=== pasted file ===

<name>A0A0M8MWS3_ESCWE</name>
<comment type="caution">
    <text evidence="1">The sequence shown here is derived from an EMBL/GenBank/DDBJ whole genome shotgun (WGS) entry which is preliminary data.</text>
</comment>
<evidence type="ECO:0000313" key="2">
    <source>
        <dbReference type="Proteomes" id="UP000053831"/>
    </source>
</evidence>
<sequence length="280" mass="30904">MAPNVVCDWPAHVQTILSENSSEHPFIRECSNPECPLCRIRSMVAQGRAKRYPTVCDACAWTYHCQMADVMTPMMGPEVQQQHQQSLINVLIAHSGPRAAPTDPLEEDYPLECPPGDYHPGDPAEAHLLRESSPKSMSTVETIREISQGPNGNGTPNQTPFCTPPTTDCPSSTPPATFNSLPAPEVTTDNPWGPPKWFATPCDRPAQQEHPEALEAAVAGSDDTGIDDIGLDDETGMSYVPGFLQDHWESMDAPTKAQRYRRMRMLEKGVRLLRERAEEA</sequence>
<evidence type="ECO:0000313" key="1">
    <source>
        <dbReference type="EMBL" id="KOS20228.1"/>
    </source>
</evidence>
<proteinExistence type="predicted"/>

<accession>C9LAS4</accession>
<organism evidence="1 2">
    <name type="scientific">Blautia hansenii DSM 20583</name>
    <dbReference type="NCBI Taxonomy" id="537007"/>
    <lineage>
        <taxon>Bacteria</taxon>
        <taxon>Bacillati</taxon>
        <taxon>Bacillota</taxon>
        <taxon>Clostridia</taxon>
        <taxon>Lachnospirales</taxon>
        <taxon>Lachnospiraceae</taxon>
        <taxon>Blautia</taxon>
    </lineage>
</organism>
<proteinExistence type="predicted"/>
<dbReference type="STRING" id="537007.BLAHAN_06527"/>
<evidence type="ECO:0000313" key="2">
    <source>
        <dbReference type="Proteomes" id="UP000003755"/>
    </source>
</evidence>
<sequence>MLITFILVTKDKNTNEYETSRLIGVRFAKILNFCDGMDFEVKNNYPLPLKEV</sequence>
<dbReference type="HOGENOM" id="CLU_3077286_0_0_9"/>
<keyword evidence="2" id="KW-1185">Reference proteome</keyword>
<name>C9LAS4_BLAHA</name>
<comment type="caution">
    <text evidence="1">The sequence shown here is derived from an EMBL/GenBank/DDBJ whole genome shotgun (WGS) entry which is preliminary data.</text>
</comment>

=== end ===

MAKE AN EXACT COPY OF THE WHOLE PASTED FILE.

<name>A0A0M8MWS3_ESCWE</name>
<comment type="caution">
    <text evidence="1">The sequence shown here is derived from an EMBL/GenBank/DDBJ whole genome shotgun (WGS) entry which is preliminary data.</text>
</comment>
<evidence type="ECO:0000313" key="2">
    <source>
        <dbReference type="Proteomes" id="UP000053831"/>
    </source>
</evidence>
<sequence length="280" mass="30904">MAPNVVCDWPAHVQTILSENSSEHPFIRECSNPECPLCRIRSMVAQGRAKRYPTVCDACAWTYHCQMADVMTPMMGPEVQQQHQQSLINVLIAHSGPRAAPTDPLEEDYPLECPPGDYHPGDPAEAHLLRESSPKSMSTVETIREISQGPNGNGTPNQTPFCTPPTTDCPSSTPPATFNSLPAPEVTTDNPWGPPKWFATPCDRPAQQEHPEALEAAVAGSDDTGIDDIGLDDETGMSYVPGFLQDHWESMDAPTKAQRYRRMRMLEKGVRLLRERAEEA</sequence>
<evidence type="ECO:0000313" key="1">
    <source>
        <dbReference type="EMBL" id="KOS20228.1"/>
    </source>
</evidence>
<proteinExistence type="predicted"/>

<accession>C9LAS4</accession>
<organism evidence="1 2">
    <name type="scientific">Blautia hansenii DSM 20583</name>
    <dbReference type="NCBI Taxonomy" id="537007"/>
    <lineage>
        <taxon>Bacteria</taxon>
        <taxon>Bacillati</taxon>
        <taxon>Bacillota</taxon>
        <taxon>Clostridia</taxon>
        <taxon>Lachnospirales</taxon>
        <taxon>Lachnospiraceae</taxon>
        <taxon>Blautia</taxon>
    </lineage>
</organism>
<proteinExistence type="predicted"/>
<dbReference type="STRING" id="537007.BLAHAN_06527"/>
<evidence type="ECO:0000313" key="2">
    <source>
        <dbReference type="Proteomes" id="UP000003755"/>
    </source>
</evidence>
<sequence>MLITFILVTKDKNTNEYETSRLIGVRFAKILNFCDGMDFEVKNNYPLPLKEV</sequence>
<dbReference type="HOGENOM" id="CLU_3077286_0_0_9"/>
<keyword evidence="2" id="KW-1185">Reference proteome</keyword>
<name>C9LAS4_BLAHA</name>
<comment type="caution">
    <text evidence="1">The sequence shown here is derived from an EMBL/GenBank/DDBJ whole genome shotgun (WGS) entry which is preliminary data.</text>
</comment>